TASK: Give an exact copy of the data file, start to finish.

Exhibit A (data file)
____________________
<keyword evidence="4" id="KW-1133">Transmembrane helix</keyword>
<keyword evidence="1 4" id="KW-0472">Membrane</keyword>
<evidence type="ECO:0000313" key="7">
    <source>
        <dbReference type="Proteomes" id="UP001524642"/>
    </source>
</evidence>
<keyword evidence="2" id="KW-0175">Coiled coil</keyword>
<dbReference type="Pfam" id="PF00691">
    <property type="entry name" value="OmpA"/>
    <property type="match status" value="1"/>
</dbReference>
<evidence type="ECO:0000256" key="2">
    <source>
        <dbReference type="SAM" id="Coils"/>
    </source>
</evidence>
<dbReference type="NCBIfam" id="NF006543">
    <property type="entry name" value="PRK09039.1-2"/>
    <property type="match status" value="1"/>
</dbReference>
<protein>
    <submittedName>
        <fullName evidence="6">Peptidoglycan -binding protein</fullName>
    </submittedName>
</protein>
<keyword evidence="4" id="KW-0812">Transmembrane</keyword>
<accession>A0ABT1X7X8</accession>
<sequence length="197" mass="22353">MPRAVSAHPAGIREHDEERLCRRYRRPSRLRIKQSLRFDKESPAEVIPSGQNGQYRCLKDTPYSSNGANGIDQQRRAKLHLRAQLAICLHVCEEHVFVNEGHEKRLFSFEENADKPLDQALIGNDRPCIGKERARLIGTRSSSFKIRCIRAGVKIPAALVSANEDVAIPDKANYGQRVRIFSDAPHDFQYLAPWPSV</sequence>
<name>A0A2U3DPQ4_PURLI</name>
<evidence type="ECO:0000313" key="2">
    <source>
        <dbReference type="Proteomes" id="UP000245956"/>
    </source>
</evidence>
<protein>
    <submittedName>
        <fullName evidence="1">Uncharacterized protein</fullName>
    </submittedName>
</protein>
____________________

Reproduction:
<keyword evidence="4" id="KW-1133">Transmembrane helix</keyword>
<keyword evidence="1 4" id="KW-0472">Membrane</keyword>
<evidence type="ECO:0000313" key="7">
    <source>
        <dbReference type="Proteomes" id="UP001524642"/>
    </source>
</evidence>
<keyword evidence="2" id="KW-0175">Coiled coil</keyword>
<dbReference type="Pfam" id="PF00691">
    <property type="entry name" value="OmpA"/>
    <property type="match status" value="1"/>
</dbReference>
<evidence type="ECO:0000256" key="2">
    <source>
        <dbReference type="SAM" id="Coils"/>
    </source>
</evidence>
<dbReference type="NCBIfam" id="NF006543">
    <property type="entry name" value="PRK09039.1-2"/>
    <property type="match status" value="1"/>
</dbReference>
<protein>
    <submittedName>
        <fullName evidence="6">Peptidoglycan -binding protein</fullName>
    </submittedName>
</protein>
<keyword evidence="4" id="KW-0812">Transmembrane</keyword>
<accession>A0ABT1X7X8</accession>
<sequence length="197" mass="22353">MPRAVSAHPAGIREHDEERLCRRYRRPSRLRIKQSLRFDKESPAEVIPSGQNGQYRCLKDTPYSSNGANGIDQQRRAKLHLRAQLAICLHVCEEHVFVNEGHEKRLFSFEENADKPLDQALIGNDRPCIGKERARLIGTRSSSFKIRCIRAGVKIPAALVSANEDVAIPDKANYGQRVRIFSDAPHDFQYLAPWPSV</sequence>
<name>A0A2U3DPQ4_PURLI</name>
<evidence type="ECO:0000313" key="2">
    <source>
        <dbReference type="Proteomes" id="UP000245956"/>
    </source>
</evidence>
<protein>
    <submittedName>
        <fullName evidence="1">Uncharacterized protein</fullName>
    </submittedName>
</protein>